The Artist’s Insight: Acrylics & Oils

Acrylic and oil paint both have their strengths and are useful for different styles of art. Acrylic is quick drying and perfect for applying large, bold swathes of colour, whereas oil paints are easier to blend and build up. We chatted to a few of our artists about their medium of choice, and how they make it their own.

Katie Wyatt: Oils

Katie Wyatt has only switched back to oil paints recently, after using acrylics for many years. “I was becoming frustrated with the acrylic not keeping its form,” Katie tells us.

“I’m so happy I switched back. Oil holds its form and I’m able to achieve highly textured work wet-in-wet that I would not be able to achieve with acrylic. I use large brushes to lay colour down then switch to palette knives to sweep large amounts of paint and colour onto the work.” 

Flower painting

Katie’s work is very textured. You can see why she favours oils! Maisie.

Clair Bremner: Acrylics

For acrylic artist Clair Bremner, speed is of the essence. “I work really quickly – I like to get paintings done within a day of so. I also work with a lot of layers – if I was to do that with oils I wouldn’t be done for weeks!”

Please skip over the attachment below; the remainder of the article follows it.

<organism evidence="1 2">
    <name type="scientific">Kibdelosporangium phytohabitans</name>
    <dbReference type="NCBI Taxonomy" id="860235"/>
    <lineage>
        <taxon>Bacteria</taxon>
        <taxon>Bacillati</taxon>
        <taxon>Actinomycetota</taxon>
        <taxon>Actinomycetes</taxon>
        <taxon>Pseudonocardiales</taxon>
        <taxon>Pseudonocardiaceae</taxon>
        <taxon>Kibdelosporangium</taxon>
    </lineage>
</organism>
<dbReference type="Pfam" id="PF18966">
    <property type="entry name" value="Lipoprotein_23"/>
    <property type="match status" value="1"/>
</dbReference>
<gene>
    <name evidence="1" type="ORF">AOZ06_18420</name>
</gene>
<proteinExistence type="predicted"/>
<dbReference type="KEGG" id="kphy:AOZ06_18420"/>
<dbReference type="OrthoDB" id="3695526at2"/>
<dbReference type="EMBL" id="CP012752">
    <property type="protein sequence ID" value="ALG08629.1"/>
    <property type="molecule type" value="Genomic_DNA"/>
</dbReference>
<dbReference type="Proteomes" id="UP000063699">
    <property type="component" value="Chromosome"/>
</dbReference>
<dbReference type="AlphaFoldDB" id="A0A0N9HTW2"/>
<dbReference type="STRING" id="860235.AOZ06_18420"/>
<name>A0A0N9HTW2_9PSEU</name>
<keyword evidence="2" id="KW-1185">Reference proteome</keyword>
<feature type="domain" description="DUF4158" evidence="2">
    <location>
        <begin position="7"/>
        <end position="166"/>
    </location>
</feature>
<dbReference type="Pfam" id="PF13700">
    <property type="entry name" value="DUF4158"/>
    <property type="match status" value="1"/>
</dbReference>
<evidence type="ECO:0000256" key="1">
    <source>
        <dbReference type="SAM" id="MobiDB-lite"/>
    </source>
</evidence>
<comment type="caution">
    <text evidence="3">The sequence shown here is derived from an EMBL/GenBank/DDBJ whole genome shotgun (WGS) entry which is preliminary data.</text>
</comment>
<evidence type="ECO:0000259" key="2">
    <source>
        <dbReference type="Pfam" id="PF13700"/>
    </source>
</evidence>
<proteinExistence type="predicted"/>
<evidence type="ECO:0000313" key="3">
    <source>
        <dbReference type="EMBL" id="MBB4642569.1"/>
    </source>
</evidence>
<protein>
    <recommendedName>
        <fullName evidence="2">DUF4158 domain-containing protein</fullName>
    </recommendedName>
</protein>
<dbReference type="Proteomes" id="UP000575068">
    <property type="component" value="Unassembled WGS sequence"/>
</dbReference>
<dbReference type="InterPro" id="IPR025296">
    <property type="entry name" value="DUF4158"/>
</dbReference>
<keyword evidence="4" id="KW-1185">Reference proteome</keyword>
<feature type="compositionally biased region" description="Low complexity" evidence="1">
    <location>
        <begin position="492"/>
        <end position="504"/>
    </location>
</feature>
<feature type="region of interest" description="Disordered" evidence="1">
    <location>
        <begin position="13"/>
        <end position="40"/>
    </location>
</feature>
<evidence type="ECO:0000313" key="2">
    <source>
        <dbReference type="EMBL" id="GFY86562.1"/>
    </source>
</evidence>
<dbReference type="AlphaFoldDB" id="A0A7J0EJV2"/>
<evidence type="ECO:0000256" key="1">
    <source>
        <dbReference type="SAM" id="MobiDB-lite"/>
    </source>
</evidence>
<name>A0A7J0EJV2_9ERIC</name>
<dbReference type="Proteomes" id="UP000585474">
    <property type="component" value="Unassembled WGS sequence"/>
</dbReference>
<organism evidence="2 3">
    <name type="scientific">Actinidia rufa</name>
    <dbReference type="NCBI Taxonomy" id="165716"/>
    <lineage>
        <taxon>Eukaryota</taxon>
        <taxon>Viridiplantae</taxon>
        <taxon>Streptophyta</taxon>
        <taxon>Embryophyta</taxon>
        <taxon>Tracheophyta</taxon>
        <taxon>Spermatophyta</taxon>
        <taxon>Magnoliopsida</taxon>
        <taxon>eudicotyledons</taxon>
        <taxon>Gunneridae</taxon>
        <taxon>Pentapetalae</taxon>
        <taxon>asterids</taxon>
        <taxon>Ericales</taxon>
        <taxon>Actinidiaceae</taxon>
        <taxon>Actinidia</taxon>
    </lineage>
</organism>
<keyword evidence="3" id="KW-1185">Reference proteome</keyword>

“I’ve been working with acrylic paint exclusively for at least 4 years but after trying lots of different mediums I always come back to acrylic,” says Clair. “It tends to be more opaque – the colours that you paint underneath don’t necessarily show through the layers, which is great for my particular style. And clean-up is a lot easier too, you just need water.” To make her paints flow and drip more easily, Clair uses a thinning medium.

Abstract forest painting

Clair’s work is beautifully rich and colourful – you can understand why she needs to layer the colours! At the River Bend.

Elaine Green: Oils

Elaine Green favours oil paints for their blendability. To create her iconic clouds, she tells us that “oil paints work much better as they have a more buttery sort of texture. I use soft brushes that are meant for acrylics in order to get those soft, blended effects.”

“I started using oils when I inherited some oil paints, and that’s how I started painting. Now, it doesn’t feel right to use acrylic paints.”


Elaine’s work is unbelievably realistic! Painting: For Only A Moment 4.

Susan Trudinger: Acrylics

For Susan Trudinger, however, acrylic paint is perfect for her expressive style. “Acrylic paint is very versatile and quick drying. I work quickly and spontaneously – if I was to use oils the drying time would be so much longer and it would break the flow of the idea.”

“I have been using acrylics for as long as I have been painting, which is most of my life. I use different types of brushes and I also sometimes use a palette knife, a sponge, the end of the paint brush or a cloth to rub the paint into the surface.”

Bushland painting

Susan’s expressive style benefits hugely from spontaneity. Painting: Mystic Blue

Matthew Quick: Oils